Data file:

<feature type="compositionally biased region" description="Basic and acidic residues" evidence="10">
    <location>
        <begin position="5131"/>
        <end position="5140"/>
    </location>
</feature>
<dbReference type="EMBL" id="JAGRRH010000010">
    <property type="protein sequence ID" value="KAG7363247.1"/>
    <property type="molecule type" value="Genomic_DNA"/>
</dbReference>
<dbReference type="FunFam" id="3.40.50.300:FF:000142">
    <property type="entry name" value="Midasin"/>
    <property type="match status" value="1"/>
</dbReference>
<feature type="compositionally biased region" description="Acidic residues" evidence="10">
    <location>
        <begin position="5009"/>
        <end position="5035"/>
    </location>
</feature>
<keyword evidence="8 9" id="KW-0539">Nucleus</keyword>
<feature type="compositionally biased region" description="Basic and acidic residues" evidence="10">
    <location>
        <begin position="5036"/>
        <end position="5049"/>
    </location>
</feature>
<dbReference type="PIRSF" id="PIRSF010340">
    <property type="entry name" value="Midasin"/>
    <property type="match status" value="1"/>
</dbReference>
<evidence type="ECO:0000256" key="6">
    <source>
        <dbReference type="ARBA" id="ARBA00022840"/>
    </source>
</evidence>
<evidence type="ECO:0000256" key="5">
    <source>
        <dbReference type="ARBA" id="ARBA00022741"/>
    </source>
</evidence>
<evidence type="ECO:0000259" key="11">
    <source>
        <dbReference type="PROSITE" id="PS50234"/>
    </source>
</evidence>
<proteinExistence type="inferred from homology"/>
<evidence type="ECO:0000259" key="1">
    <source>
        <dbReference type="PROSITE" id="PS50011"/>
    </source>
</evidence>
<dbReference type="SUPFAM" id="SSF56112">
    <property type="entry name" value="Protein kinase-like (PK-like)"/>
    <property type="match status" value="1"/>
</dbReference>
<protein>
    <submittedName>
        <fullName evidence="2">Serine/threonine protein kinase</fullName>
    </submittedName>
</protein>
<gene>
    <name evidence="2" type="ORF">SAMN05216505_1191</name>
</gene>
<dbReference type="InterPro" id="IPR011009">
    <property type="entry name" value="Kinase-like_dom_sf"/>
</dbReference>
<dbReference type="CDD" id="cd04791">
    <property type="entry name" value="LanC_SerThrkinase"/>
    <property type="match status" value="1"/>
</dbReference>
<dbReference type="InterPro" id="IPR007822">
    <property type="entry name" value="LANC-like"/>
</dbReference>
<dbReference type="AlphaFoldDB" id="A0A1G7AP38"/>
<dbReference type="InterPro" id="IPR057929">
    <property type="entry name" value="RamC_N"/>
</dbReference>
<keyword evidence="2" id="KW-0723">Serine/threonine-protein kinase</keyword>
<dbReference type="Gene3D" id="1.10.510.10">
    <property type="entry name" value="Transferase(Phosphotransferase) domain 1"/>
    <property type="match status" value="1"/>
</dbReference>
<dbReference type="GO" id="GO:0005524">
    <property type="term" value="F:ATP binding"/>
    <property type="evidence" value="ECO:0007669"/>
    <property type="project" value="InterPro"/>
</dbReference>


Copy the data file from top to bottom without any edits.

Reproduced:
<feature type="compositionally biased region" description="Basic and acidic residues" evidence="10">
    <location>
        <begin position="5131"/>
        <end position="5140"/>
    </location>
</feature>
<dbReference type="EMBL" id="JAGRRH010000010">
    <property type="protein sequence ID" value="KAG7363247.1"/>
    <property type="molecule type" value="Genomic_DNA"/>
</dbReference>
<dbReference type="FunFam" id="3.40.50.300:FF:000142">
    <property type="entry name" value="Midasin"/>
    <property type="match status" value="1"/>
</dbReference>
<feature type="compositionally biased region" description="Acidic residues" evidence="10">
    <location>
        <begin position="5009"/>
        <end position="5035"/>
    </location>
</feature>
<keyword evidence="8 9" id="KW-0539">Nucleus</keyword>
<feature type="compositionally biased region" description="Basic and acidic residues" evidence="10">
    <location>
        <begin position="5036"/>
        <end position="5049"/>
    </location>
</feature>
<dbReference type="PIRSF" id="PIRSF010340">
    <property type="entry name" value="Midasin"/>
    <property type="match status" value="1"/>
</dbReference>
<evidence type="ECO:0000256" key="6">
    <source>
        <dbReference type="ARBA" id="ARBA00022840"/>
    </source>
</evidence>
<evidence type="ECO:0000256" key="5">
    <source>
        <dbReference type="ARBA" id="ARBA00022741"/>
    </source>
</evidence>
<evidence type="ECO:0000259" key="11">
    <source>
        <dbReference type="PROSITE" id="PS50234"/>
    </source>
</evidence>
<proteinExistence type="inferred from homology"/>
<evidence type="ECO:0000259" key="1">
    <source>
        <dbReference type="PROSITE" id="PS50011"/>
    </source>
</evidence>
<dbReference type="SUPFAM" id="SSF56112">
    <property type="entry name" value="Protein kinase-like (PK-like)"/>
    <property type="match status" value="1"/>
</dbReference>
<protein>
    <submittedName>
        <fullName evidence="2">Serine/threonine protein kinase</fullName>
    </submittedName>
</protein>
<gene>
    <name evidence="2" type="ORF">SAMN05216505_1191</name>
</gene>
<dbReference type="InterPro" id="IPR011009">
    <property type="entry name" value="Kinase-like_dom_sf"/>
</dbReference>
<dbReference type="CDD" id="cd04791">
    <property type="entry name" value="LanC_SerThrkinase"/>
    <property type="match status" value="1"/>
</dbReference>
<dbReference type="InterPro" id="IPR007822">
    <property type="entry name" value="LANC-like"/>
</dbReference>
<dbReference type="AlphaFoldDB" id="A0A1G7AP38"/>
<dbReference type="InterPro" id="IPR057929">
    <property type="entry name" value="RamC_N"/>
</dbReference>
<keyword evidence="2" id="KW-0723">Serine/threonine-protein kinase</keyword>
<dbReference type="Gene3D" id="1.10.510.10">
    <property type="entry name" value="Transferase(Phosphotransferase) domain 1"/>
    <property type="match status" value="1"/>
</dbReference>
<dbReference type="GO" id="GO:0005524">
    <property type="term" value="F:ATP binding"/>
    <property type="evidence" value="ECO:0007669"/>
    <property type="project" value="InterPro"/>
</dbReference>